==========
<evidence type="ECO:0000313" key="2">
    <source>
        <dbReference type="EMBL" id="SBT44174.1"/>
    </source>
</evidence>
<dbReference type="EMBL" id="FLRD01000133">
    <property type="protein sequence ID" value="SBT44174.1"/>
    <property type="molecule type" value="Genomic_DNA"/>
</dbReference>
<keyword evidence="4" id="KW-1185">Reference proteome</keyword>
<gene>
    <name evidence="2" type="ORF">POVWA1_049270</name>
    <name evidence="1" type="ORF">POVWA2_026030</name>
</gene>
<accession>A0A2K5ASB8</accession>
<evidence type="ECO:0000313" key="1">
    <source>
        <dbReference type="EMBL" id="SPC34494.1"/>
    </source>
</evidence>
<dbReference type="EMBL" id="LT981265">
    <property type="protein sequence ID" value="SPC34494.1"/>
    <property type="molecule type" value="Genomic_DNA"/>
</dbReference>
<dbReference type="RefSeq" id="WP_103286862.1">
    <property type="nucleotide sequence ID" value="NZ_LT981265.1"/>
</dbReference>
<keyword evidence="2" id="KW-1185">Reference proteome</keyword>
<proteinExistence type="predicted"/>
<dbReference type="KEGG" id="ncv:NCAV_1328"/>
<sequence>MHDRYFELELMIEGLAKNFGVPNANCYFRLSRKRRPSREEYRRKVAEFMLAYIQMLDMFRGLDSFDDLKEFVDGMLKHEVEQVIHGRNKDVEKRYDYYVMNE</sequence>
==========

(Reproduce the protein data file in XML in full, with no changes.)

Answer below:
<evidence type="ECO:0000313" key="2">
    <source>
        <dbReference type="EMBL" id="SBT44174.1"/>
    </source>
</evidence>
<dbReference type="EMBL" id="FLRD01000133">
    <property type="protein sequence ID" value="SBT44174.1"/>
    <property type="molecule type" value="Genomic_DNA"/>
</dbReference>
<keyword evidence="4" id="KW-1185">Reference proteome</keyword>
<gene>
    <name evidence="2" type="ORF">POVWA1_049270</name>
    <name evidence="1" type="ORF">POVWA2_026030</name>
</gene>
<accession>A0A2K5ASB8</accession>
<evidence type="ECO:0000313" key="1">
    <source>
        <dbReference type="EMBL" id="SPC34494.1"/>
    </source>
</evidence>
<dbReference type="EMBL" id="LT981265">
    <property type="protein sequence ID" value="SPC34494.1"/>
    <property type="molecule type" value="Genomic_DNA"/>
</dbReference>
<dbReference type="RefSeq" id="WP_103286862.1">
    <property type="nucleotide sequence ID" value="NZ_LT981265.1"/>
</dbReference>
<keyword evidence="2" id="KW-1185">Reference proteome</keyword>
<proteinExistence type="predicted"/>
<dbReference type="KEGG" id="ncv:NCAV_1328"/>
<sequence>MHDRYFELELMIEGLAKNFGVPNANCYFRLSRKRRPSREEYRRKVAEFMLAYIQMLDMFRGLDSFDDLKEFVDGMLKHEVEQVIHGRNKDVEKRYDYYVMNE</sequence>